Hemp is completely different from marijuana in its function, cultivation and application. But these differences didn’t stop our political leaders from getting confused and accidentally grouping all Cannabis species as a Schedule I Drug and banning it in 1970 under the Controlled Substances Act. Even after 45 years, the government still seems to have some confusion in distinguishing the two plants. Although legislation is being made, progress has been slow.In its application, hemp and marijuana serve completely different purposes. Marijuana, as it is widely known, is used for medicinal or recreational purposes. Hemp is used in variety of other applications that marijuana couldn’t possibly be used in. These include healthy dietary supplements, skin products, clothing, and accessories. Overall, hemp is known to have over 25,000 possible applications.
Running a profitable and legal cannabis dispensary is entirely possible but not at all easy. The regulatory labrynth is tough to navigate, startup costs are usually significant, the taxes are brutal and the competition is fierce. Building a successful cannabis business means understanding, before you even get started, the many ways this industry is unique.
Because they can’t. In most states, veterinarians risk losing their licenses if they recommend cannabinoids for pets. That may start to change soon though. Colorado is leading the charge in this, as in so many cannabinoid-related issues. And legislation is in the works in both New York and California that would allow veterinarians to legally discuss the use of cannabis products with their clients.
Indoor marijuana grows provide the most control over growing conditions. With a simple setup including a tent, proper lighting, and an air circulation system, home marijuana growers can produce consistent yields. Both soil and hydro systems can be utilized for indoor marijuana grows. Soil setups are generally cheaper and more forgiving, but hydro systems tend to be more common.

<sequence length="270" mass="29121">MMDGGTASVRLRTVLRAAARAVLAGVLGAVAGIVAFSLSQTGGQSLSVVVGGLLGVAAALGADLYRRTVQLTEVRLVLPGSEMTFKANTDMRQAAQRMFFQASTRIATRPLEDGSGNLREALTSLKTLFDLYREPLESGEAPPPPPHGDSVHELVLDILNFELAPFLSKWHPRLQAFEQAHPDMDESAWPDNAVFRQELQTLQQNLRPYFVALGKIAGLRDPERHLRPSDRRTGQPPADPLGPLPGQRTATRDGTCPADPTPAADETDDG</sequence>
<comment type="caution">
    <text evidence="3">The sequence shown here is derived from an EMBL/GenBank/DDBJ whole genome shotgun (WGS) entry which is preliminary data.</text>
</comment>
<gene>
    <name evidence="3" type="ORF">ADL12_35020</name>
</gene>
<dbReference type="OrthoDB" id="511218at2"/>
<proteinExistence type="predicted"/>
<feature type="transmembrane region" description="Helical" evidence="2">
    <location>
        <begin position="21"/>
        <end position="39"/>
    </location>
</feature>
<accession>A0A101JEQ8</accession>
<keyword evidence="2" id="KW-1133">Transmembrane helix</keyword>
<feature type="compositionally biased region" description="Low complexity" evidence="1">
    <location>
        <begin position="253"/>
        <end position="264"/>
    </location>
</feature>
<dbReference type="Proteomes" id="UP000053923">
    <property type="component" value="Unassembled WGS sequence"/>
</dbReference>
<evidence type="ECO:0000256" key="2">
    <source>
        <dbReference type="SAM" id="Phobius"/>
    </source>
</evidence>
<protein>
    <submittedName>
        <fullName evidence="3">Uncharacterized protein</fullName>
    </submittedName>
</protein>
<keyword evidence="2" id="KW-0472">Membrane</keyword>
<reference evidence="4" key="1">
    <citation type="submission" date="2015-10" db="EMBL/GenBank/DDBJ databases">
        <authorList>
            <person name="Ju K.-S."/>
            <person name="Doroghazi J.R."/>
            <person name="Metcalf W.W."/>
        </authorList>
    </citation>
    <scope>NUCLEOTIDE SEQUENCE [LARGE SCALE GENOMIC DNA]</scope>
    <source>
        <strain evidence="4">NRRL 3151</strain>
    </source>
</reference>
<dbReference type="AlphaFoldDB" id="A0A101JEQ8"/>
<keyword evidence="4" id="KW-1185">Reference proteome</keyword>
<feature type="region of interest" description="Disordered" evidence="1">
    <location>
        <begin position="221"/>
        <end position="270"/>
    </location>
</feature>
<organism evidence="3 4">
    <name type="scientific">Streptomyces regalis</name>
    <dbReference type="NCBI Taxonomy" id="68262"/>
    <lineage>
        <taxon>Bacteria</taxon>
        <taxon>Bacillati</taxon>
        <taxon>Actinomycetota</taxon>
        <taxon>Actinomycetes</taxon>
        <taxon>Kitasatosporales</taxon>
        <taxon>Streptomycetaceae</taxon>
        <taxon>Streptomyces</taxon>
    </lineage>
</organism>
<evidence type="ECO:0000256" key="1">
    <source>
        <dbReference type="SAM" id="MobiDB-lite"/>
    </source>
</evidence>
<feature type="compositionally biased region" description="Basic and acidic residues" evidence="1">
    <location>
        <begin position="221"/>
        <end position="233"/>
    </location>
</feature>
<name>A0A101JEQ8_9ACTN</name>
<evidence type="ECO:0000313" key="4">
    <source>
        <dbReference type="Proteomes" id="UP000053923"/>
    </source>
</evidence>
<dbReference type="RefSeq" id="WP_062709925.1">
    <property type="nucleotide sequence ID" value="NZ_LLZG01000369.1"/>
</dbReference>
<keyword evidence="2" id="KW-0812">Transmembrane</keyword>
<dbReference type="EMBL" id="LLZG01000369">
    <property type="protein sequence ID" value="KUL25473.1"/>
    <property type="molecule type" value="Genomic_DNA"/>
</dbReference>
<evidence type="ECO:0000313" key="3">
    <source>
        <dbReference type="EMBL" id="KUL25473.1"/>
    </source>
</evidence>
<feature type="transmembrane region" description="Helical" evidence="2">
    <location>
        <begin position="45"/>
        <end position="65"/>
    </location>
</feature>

Cannabis contains a seemingly unique class of chemicals, the cannabinoids, of which more than 60 have been described, but only a few are psychoactive. Cannabinoids are produced in specialized epidermal glands, which differ notably in distribution on different organs of the plant (high concentrations occur on the upper surface of the young leaves and young twigs, on the tepals, stamens, and especially on the perigonal bract). Given this distribution, the glands would seem to be protective of young and reproductive above-ground tissues (the roots lack glands). Two classes of epidermal glands occur—stalked and sessile (Fig. 8), but in either case the glandular cells are covered by a sheath under which resin is accumulated, until the sheath ruptures, releasing resin on the surface. The resin is a sticky mixture of cannabinoids and a variety of terpenes. The characteristic odor of the plant is due to the abundant terpenes, which are not psychoactive. The more important cannabinoids are shown in Fig. 9. In the plant the cannabinoids exist predominantly in the form of carboxylic acids, which decarboxylate with time or when heated. Delta-9-tetrahydrocannabinol (D9-THC, or simply THC) is the predominant psychoactive component. Other THC isomers also occur, particularly D8-THC, which is also psychoactive. Technically, the euphoric psychological effects of THC are best described by the word psychotomimetic. Cannabidiol (CBD) is the chief non-psychotomimetic cannabinoid. A THC concentration in marijuana of approximately 0.9% has been suggested as a practical minimum level to achieve the (illegal) intoxicant effect, but CBD (the predominant cannabinoid of fiber and oilseed varieties) antagonizes (i.e. reduces) the effects of THC (Grotenhermen and Karus 1998). Concentrations of 0.3% to 0.9% are considered to have “only a small drug potential” (Grotenhermen and Karus 1998). Some cannabinoid races have been described, notably containing cannabichromene (particularly in high-THC forms) and cannabigerol monomethyl ether (in some Asian strains). The biosynthetic pathways of the cannabinoids are not yet satisfactorily elucidated, although the scheme shown in Fig. 10 is commonly accepted. At least in some strains, THC is derived from cannabigerol, while in others it may be derived from CBD. CBN and D8-THC are considered to be degradation products or analytical artifacts (Pate 1998a).